Anyone who was born in or after the year 2001 has at least one thing in common with each other. None of them has ever experienced a year of their life in which the Buffalo Bills were one of the 12 teams to participate in the NFL playoffs.
Once a storied franchise, the Bills are now more known for their fans getting obliterated and jumping through burning tables in the tailgate lots of New Era Field. OK, that’s kind of funny, but still.
Speaking of funny, since their last playoff game on Jan. 8, 2000, Buffalo has been nothing but a laughingstock of an organization. The Bills have gone 272 straight games without a postseason berth, easily the longest playoff drought for any team in the NFL.
Not only does Buffalo have the current record for most seasons without a postseason appearance in the NFL, they have the longest such streak of any team in all four major sports. Baseball’s Seattle Mariners have the second-longest postseason drought, absent from the playoffs for the past 15 years.
So how did a franchise that once played in a record four straight Super Bowls from 1990 to 1993 become the NFL’s current example of how not to properly run an organization?
It just might have to do with a little thing called patience, something the Bills’ front office has not possessed since Hall of Fame head coach Marv Levy retired in 1997.
Buffalo has had eight head coaches, two owners, and is currently in the process of hiring their seventh general manager since Levy’s departure. The Bills have also had 11 different quarterbacks lead the team in passing, nine different running backs lead the team in rushing, and eight last-place finishes in the AFC East during this same time period.
Part of this lack of continuity has been due to bad luck and the team just setting unattainable standards, as former Bills linebacker Takeo Spikes explained back in 2006.
“When you come into the city of Buffalo people expect you to win not later, not two or three years from now. People want you to win now. So it’s a lot of pressure.”
After missing the playoffs in the 2000 season with an 8-8 record, Buffalo owner Ralph Wilson Jr. fired head coach Wade Phillips for not dismissing the team’s special teams coach. Despite Phillips leading the Bills to the playoffs in two of his three years with the team, Wilson still decided on going in a different direction.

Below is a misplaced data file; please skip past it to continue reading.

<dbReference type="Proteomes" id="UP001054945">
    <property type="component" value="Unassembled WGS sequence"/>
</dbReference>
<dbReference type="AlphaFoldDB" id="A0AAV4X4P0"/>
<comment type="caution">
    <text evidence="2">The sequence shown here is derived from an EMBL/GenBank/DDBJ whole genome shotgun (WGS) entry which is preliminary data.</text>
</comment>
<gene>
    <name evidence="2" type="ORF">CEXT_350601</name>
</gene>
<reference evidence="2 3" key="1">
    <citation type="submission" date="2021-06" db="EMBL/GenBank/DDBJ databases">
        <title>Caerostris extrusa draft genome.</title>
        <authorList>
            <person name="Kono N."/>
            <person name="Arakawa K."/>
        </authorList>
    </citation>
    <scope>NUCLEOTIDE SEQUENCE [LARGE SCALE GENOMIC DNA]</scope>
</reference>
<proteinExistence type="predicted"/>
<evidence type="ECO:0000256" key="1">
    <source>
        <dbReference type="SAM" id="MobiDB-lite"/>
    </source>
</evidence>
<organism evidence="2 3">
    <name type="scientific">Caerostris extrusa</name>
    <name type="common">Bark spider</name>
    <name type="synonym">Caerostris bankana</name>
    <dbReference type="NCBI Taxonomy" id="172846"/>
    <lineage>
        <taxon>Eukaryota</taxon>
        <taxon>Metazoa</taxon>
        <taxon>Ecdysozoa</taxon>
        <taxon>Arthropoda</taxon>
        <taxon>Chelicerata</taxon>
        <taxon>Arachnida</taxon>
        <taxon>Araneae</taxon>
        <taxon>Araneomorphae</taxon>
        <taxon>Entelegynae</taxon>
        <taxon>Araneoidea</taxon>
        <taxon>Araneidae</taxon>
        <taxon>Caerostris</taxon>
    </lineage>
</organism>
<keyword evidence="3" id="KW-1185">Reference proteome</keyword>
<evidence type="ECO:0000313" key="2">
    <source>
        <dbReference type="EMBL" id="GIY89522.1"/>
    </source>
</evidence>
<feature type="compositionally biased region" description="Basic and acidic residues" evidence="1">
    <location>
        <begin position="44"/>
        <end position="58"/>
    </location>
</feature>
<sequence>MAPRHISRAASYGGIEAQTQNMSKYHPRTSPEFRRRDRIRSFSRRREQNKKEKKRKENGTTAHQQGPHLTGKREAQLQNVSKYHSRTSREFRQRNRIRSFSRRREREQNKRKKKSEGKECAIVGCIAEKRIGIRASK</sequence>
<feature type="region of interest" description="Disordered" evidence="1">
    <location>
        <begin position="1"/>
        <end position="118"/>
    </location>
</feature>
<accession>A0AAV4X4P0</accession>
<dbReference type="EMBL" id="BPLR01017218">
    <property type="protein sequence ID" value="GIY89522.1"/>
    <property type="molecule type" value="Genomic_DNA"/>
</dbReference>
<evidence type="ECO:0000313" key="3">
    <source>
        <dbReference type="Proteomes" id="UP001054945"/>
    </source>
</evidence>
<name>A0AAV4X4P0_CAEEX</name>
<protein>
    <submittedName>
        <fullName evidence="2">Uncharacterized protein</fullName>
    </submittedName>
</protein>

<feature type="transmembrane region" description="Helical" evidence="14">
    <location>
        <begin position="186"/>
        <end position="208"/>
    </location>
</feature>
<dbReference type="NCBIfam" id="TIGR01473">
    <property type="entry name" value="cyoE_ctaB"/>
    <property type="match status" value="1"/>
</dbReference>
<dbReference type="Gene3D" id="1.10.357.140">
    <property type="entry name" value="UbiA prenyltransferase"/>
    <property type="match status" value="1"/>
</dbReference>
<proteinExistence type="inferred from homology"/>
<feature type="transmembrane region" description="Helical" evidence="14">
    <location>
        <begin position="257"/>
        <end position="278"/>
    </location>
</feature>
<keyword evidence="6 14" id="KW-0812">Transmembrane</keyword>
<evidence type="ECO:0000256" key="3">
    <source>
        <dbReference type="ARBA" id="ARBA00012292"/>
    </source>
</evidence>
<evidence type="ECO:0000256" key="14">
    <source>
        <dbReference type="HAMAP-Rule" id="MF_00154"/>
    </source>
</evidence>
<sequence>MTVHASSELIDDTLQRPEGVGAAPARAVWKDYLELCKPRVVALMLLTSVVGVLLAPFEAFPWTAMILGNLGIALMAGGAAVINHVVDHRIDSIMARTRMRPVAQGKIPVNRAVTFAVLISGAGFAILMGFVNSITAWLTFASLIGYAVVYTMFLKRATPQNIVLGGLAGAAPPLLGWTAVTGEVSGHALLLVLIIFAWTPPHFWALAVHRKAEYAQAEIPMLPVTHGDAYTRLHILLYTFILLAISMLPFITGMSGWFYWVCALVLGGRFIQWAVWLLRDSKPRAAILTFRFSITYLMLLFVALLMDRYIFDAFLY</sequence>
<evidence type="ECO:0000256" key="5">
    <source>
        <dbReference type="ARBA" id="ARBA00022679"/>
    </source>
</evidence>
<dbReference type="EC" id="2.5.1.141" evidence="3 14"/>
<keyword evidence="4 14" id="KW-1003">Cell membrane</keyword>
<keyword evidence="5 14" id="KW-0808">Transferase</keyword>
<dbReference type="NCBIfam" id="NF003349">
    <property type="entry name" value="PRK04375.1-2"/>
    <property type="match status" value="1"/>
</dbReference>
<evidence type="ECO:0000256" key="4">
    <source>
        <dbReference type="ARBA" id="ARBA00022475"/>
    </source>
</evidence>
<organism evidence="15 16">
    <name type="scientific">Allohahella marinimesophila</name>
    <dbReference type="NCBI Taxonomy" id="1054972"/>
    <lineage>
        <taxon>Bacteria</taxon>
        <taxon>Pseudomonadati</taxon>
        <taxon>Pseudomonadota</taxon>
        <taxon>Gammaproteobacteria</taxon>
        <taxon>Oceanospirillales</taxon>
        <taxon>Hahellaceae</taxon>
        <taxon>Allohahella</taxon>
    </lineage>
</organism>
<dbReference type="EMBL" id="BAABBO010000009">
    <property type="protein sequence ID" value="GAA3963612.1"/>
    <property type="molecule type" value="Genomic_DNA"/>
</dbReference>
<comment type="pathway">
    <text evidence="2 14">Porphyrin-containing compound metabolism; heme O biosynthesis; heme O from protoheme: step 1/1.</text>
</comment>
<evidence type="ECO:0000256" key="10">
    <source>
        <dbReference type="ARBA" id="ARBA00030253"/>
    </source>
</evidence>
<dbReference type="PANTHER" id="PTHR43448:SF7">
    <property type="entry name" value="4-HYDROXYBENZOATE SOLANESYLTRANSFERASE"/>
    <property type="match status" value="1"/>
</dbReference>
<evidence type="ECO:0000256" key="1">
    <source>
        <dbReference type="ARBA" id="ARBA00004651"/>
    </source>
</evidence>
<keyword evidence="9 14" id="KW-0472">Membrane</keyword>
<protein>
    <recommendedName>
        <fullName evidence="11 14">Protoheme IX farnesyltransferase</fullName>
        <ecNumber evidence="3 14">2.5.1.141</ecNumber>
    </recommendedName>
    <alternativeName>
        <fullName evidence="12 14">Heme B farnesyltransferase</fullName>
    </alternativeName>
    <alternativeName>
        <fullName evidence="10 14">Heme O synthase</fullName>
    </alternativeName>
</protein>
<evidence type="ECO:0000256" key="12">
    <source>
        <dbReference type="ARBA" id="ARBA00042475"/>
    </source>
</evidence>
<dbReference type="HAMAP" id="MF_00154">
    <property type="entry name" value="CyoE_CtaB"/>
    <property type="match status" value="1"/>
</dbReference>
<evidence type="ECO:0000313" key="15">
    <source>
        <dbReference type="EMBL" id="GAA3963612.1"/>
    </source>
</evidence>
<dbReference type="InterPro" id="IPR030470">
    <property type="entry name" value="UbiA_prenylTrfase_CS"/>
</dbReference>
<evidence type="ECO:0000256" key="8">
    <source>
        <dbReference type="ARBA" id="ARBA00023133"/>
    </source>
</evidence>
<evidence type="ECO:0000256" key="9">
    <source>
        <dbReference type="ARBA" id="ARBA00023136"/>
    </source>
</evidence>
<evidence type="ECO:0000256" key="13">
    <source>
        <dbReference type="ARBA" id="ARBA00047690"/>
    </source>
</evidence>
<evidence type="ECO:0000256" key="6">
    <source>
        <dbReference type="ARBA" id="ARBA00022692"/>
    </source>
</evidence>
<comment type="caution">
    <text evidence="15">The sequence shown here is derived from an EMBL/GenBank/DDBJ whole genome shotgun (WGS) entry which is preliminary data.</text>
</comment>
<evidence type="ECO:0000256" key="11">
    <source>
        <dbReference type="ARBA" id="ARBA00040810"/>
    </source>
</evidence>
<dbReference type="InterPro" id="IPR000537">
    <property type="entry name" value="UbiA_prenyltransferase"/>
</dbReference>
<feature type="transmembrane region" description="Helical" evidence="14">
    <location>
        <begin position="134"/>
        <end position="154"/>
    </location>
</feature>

Phillips still has the highest winning percentage of any head coach in Buffalo that was hired after Levy.
Then in 2006, Mike Mularkey resigned as the Bills head coach with three years remaining on a five-year contract. Despite Buffalo coming off of a 5-11 season in 2005, Mularkey’s decision still came as a surprise to the organization.
Fast-forward 11 years and four head coaches later, the Bills have only finished with a winning record just once since 2006, when they went 9-7 in 2014 with Doug Marrone as the team’s head coach. But just when the team thought it was heading in a positive direction, Marrone resigned in an effort to land another coaching job elsewhere.
Now Buffalo is on their third head coach in the last four years with Sean McDermott, the latest to work under the unattainable expectations from the Bills’ ownership. If McDermott is going to have any shot to succeed, Buffalo actually has to give him more than two or three chances to do so.
Message to the Bills, McDermott is not the next Marv Levy and never will be. Also, Tyrod Taylor? Not the next Jim Kelly. Let them evolve and have a chance to develop their own legacy.
Instead of trying to recapture the success that the franchise experienced almost three decades ago, maybe Buffalo should focus on some goals that can actually be accomplished.
Start by finishing a season with a winning record. Then earn a spot in the playoffs and shoot for a division title. After that, maybe winning a Super Bowl can become an actual attainable reality.
But then again, Bills fans should already know that none of these goals will likely be accomplished until Tom Brady retires from the NFL. So until then, cheers to more broken tables and butt luges!